Opening day of Obamacare was embarrassing enough; but President Obama’s language made it even worse. He refused to negotiate with Republicans in delaying the individual mandate, saying it would “defund” Obamacare. That’s partly true, but calling the Republicans “hostage takers” was hypocritical. It was Obama himself who “defunded” Obamacare $2,000 per person when he delayed the employer mandate. The Republicans’ proposal to delay the individual mandate amounts to only $95 a person. So who’s the real “hostage taker?”
No one in the mainstream media admits that the government shutdown occurred simply because Obama refused to give the middle-class the same breaks he gave corporations. Instead, I heard a journalist say that conservative Republicans are “infecting” America.
Isn’t this déjà-vu all over again? You decide ...
On April 10, 1938, in Austria, a completely new leadership, promising social and economic justice and universal health care, was voted into power. The country’s previous leader had tried to stop this by suggesting they raise the minimum voting age to 24, because students were so hardcore for change.
But the tens of thousands of cheering people who took to the streets prevailed. The press, aided by Hollywood, helped ensure this. It seemed the only Austrians suspicious of the new government were the mountain people, which in Austria, meant anyone who didn’t live in a big city.
I have an old “Life” magazine published a week later (April 18, 1938). In an article titled “Austrians learn to do the Nazi salute,” the author brushed off the mountain people’s suspicions, implying that these people never trust government anyway. The article ended with a warning: “Some observers expected that Austria may become the center of an underground anti-Nazi movement infecting all of greater Germany.” There’s that word “infecting” again.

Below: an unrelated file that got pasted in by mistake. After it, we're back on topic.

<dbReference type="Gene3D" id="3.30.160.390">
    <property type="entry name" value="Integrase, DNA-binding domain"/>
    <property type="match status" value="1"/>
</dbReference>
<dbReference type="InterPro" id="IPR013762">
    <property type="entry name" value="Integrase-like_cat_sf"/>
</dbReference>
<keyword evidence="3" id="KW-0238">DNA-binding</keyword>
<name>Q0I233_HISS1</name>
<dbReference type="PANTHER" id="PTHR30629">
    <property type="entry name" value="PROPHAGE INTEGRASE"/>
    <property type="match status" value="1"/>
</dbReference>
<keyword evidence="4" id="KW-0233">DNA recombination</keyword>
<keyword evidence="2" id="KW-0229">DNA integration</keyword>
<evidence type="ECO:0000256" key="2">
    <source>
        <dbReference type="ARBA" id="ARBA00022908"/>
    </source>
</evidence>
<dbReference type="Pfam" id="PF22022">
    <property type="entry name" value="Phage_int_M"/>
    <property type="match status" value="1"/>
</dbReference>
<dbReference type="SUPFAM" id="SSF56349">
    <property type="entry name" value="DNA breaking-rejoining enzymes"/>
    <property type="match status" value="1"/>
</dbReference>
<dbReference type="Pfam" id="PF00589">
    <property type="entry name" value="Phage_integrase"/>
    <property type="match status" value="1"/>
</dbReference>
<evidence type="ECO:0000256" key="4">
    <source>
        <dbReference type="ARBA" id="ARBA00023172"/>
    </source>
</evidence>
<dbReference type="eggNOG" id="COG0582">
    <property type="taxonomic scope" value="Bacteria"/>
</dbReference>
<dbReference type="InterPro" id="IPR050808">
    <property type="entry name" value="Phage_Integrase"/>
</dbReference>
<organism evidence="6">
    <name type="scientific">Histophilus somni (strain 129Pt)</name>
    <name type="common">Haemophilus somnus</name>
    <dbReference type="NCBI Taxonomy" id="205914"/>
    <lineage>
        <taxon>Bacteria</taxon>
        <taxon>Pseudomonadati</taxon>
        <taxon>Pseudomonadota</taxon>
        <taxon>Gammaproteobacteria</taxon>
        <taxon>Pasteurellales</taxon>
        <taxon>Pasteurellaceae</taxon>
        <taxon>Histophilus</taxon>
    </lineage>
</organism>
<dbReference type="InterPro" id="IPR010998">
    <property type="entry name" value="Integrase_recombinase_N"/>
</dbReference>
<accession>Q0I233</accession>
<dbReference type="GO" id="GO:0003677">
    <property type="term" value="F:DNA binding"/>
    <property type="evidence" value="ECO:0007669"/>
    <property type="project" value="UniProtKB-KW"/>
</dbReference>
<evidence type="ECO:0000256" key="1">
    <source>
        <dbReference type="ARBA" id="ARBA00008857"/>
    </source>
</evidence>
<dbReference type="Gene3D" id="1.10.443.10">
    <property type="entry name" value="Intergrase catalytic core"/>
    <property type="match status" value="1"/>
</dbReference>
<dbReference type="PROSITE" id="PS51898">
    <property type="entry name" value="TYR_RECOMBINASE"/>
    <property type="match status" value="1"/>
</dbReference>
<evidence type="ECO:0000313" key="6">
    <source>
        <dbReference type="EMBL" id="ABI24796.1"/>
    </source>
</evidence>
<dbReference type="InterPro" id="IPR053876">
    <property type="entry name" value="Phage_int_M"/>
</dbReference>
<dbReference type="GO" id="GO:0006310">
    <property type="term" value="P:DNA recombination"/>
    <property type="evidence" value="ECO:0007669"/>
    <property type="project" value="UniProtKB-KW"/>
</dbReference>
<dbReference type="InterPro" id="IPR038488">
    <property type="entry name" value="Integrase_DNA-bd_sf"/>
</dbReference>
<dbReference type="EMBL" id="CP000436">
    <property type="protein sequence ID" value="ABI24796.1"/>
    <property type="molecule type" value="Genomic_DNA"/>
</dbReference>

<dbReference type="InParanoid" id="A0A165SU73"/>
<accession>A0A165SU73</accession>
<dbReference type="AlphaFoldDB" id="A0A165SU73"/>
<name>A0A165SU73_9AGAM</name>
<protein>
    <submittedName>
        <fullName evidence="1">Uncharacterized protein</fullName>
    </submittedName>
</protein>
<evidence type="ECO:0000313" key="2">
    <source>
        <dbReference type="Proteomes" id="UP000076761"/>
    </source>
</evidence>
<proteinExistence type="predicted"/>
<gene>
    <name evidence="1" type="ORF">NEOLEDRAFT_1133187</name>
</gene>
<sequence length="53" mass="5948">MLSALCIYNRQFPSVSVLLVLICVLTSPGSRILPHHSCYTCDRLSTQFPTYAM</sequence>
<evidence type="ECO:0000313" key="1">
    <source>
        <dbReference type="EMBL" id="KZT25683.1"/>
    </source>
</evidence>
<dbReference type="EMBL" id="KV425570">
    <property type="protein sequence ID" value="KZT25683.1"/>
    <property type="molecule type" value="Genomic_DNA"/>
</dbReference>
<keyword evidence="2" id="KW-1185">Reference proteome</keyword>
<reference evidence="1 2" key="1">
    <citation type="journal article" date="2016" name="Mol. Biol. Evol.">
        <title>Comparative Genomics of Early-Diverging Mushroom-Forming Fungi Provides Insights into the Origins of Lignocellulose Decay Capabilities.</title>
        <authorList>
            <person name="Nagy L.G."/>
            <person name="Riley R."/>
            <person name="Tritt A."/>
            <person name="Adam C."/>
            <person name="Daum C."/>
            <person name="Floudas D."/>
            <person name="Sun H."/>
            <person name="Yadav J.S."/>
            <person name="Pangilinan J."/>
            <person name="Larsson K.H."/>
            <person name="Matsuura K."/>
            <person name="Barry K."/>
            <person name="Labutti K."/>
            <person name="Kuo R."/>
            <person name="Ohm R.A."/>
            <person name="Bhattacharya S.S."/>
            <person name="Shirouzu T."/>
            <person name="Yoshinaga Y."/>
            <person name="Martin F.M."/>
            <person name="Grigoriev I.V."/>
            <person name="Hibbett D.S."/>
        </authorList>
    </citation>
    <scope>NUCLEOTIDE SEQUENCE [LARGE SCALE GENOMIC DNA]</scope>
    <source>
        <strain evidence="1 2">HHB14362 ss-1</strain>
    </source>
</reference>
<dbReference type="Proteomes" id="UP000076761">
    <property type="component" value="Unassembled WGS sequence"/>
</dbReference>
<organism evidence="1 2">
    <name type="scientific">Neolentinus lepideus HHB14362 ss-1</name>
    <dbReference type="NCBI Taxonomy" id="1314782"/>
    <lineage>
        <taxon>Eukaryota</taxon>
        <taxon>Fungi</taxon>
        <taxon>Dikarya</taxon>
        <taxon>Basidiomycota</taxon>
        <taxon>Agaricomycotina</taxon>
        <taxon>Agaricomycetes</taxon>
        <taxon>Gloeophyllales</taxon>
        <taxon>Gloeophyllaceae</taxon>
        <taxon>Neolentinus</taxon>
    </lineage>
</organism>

That new leader, Adolf Hitler, is gone. But his spirit lives on in Iran’s government, which incidentally, Obama won’t call hostage takers and won’t refuse to negotiate with.
— Steve Pender
Kincaid up to challenge
In a few paragraphs, I would like to introduce you to Tom Kincaid, a member of the Kannapolis City Council and a candidate for mayor of Kannapolis.
Strong leaders have always stepped forward in critical times in the history of Kannapolis. Today, and in the next few years, Kannapolis will face new challenges that will take us to even greater advances. We must be prepared to move forward.
Tom Kincaid has the gifts, talents and abilities to lead our city forward.
He’s a successful business owner who deals almost daily with local, state and federal laws.
He meets daily with families who are facing crisis moments and anxious times.
He always faces life with enthusiasm.
He’s a good listener.
He’s always open to suggestions.
He’s an active church member.
He’s involved with many community programs.
He’s a strong family man, husband and father.
Tom Kincaid is a leader and a promoter of good will. He says, “I make only one promise to the people of Kannapolis: My door is always open and I will listen to you.”
— Ray Moss
Hinnant stands out
I’ve just returned from a candidate forum for the city of Kannapolis mayoral race. It would be difficult to imagine anyone attended who did not recognize that Darrell Hinnant stands out as the most qualified participant in that forum.
Mr. Hinnant’s qualifications for mayor were well displayed. No one among these candidates could articulate responses to match Mr. Hinnant. He is a rare talent able to think on his feet with answers and opinions that have substance. He was the only candidate who used more of his allotted time to answer the questions and discuss solutions than to simply restate, in so many words, the problem.
If it’s important to elect the most experienced and best qualified person as our next mayor, then it is important that your vote is for Darrell Hinnant.
— Jim Rutledge